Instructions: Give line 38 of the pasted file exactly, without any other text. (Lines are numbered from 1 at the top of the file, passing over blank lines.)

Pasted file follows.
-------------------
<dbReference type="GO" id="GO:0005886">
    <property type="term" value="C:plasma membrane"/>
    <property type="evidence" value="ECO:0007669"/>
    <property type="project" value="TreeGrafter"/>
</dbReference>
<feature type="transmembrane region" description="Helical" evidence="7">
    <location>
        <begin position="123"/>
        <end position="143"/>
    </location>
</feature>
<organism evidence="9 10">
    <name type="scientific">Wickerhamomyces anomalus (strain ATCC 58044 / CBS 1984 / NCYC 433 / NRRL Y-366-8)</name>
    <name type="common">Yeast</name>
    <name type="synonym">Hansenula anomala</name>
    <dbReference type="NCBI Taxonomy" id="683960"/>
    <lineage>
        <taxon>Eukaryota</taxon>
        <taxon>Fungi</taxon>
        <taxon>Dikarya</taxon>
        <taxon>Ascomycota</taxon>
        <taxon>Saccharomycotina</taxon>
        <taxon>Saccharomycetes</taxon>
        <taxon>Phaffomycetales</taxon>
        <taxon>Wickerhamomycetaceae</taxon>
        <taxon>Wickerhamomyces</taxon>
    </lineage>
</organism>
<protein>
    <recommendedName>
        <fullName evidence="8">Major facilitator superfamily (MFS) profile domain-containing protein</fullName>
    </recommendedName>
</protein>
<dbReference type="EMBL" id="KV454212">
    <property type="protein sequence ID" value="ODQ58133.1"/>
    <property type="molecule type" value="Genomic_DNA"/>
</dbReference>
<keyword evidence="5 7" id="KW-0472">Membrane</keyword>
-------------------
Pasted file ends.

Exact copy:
<keyword evidence="5 7" id="KW-0472">Membrane</keyword>